The Legal Ombudsman has added his voice to concerns at plans to merge the Legal Services Consumer Panel into Citizens Advice.
Adam Sampson said the panel is “so important” because it is otherwise hard to gauge consumer views. He warned that if it is rolled into Citizens Advice (see story ), he will still “need someone I can talk to who I believe truly represents consumer interests”.
He continued: “Unfortunately, for all its virtues, Citizens Advice cannot do that. In the end, it (like Shelter, which I used to run) is a big organisation offering services to consumers, which is not the same thing at all. Indeed, given that there is every likelihood that Citizens Advice will be one of the bodies which will come within our jurisdiction next year (it too employs lawyers and provides legal advice), it would seem bizarre if I were required to consult that same organisation about the views of consumers.”
He said the ombudsman is “planning ahead” for what it would do if the decision is confirmed.
Legal Services Board chairman David Edmonds has also expressed his concern over the conflict issue (see story ).
However, Legal Futures has begun hearing the counter-arguments. The 416 Citizens Advice Bureaux (CABx) across England and Wales are all independent registered charities and all members of Citizens Advice, the membership organisation – also an independent registered charity – that provides training and support to member CABx, and coordinates national policy work.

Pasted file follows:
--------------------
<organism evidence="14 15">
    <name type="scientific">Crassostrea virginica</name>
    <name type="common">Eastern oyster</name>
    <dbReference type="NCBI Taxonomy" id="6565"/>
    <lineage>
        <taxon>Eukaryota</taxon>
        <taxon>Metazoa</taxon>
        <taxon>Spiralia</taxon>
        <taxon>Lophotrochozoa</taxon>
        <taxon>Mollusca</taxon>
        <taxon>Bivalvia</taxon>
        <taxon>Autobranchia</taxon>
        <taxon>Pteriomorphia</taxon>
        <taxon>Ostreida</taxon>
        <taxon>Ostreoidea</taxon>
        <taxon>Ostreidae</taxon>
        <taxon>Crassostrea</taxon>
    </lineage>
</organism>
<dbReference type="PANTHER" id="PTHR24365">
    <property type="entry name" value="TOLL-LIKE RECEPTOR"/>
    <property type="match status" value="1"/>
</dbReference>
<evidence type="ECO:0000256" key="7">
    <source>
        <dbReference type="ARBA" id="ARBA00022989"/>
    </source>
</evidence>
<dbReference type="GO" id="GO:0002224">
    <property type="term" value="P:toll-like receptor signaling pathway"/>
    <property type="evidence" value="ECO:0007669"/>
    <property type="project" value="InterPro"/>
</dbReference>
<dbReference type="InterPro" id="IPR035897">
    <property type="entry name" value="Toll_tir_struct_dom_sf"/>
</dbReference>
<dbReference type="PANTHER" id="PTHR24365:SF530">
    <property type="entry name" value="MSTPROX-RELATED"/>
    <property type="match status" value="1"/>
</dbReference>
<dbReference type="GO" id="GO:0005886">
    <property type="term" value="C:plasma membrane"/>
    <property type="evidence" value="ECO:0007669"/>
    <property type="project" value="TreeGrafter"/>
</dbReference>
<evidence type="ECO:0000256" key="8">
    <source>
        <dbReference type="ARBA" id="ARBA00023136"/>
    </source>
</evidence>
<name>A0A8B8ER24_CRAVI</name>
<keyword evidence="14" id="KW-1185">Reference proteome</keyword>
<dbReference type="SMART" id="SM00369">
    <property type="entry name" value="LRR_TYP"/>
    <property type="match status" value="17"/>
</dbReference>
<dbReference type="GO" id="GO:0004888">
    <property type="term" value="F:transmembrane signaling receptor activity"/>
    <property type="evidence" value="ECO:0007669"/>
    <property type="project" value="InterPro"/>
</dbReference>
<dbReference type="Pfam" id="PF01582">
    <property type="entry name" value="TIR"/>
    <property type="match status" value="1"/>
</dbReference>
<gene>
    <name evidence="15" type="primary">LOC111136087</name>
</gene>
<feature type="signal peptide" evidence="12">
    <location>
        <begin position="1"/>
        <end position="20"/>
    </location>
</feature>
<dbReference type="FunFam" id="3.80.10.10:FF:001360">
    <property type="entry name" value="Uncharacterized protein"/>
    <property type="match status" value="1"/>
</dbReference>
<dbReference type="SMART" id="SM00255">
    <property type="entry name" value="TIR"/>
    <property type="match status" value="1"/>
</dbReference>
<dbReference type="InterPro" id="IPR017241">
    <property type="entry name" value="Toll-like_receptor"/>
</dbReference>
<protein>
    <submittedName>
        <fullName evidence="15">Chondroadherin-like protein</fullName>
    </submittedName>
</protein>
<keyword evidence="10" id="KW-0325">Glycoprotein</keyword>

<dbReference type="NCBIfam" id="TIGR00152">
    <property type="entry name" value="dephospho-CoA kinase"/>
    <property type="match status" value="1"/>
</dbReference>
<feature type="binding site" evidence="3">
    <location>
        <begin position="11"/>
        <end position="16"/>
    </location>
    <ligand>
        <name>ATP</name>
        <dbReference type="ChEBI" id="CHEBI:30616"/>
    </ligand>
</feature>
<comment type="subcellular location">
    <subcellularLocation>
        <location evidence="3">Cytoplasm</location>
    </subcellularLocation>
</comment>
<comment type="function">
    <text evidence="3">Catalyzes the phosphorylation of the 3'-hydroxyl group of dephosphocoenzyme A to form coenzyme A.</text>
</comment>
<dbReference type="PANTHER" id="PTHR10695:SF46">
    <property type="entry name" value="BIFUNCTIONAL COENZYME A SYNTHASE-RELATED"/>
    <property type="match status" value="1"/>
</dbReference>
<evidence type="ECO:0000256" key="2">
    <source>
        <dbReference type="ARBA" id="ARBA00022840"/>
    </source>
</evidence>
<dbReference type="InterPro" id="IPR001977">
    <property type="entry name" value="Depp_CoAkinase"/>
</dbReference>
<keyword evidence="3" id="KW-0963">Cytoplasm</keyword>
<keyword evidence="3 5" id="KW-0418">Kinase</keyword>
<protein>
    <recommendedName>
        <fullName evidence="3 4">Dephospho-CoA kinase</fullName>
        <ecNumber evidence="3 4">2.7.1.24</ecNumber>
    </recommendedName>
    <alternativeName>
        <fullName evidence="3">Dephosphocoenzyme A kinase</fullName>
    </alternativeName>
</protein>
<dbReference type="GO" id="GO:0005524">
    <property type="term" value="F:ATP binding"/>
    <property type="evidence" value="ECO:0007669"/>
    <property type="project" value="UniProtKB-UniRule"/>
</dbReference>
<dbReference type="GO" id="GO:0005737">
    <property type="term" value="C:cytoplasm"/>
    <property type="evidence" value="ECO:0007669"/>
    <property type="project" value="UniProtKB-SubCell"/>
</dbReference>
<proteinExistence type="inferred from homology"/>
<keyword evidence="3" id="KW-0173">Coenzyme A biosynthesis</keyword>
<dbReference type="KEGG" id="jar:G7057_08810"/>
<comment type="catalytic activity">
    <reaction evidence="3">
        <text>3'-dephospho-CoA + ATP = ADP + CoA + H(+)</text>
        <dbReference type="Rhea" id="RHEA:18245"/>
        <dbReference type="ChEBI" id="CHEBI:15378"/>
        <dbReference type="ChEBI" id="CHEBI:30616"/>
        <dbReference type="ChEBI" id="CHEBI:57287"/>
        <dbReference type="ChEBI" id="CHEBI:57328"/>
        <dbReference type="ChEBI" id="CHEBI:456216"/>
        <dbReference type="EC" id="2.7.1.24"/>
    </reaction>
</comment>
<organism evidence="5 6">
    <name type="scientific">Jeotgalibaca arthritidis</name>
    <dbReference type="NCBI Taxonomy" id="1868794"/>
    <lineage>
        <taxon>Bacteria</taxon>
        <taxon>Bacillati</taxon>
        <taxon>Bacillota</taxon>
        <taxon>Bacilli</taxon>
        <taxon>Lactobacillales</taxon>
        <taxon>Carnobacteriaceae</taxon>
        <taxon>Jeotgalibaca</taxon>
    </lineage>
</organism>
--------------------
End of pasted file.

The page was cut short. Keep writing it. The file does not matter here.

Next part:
This means that Citizens Advice does not give direct advice or legal advice to consumers and as such, it will be individual bureaux that will be regulated under the special body provisions of the Legal Services Act 2007 and not Citizens Advice. Thus, it is argued, there would be no conflict of interest. At the same time, there is the possibility of Citizens Advice applying to become the regulator of the CABx, where the conflict would be unavoidable.
On the positive side, it is argued that Citizens Advice has proven itself a strong voice for consumers, using client evidence from the bureaux to make its case and has a strong record of producing research that has influenced a range of legal policy making, including the legal services reforms. It has also been suggested that as the profession pays for the panel, the merger could reduce the costs levied on lawyers for regulation – although with only two members of staff, the panel does not cost a huge amount.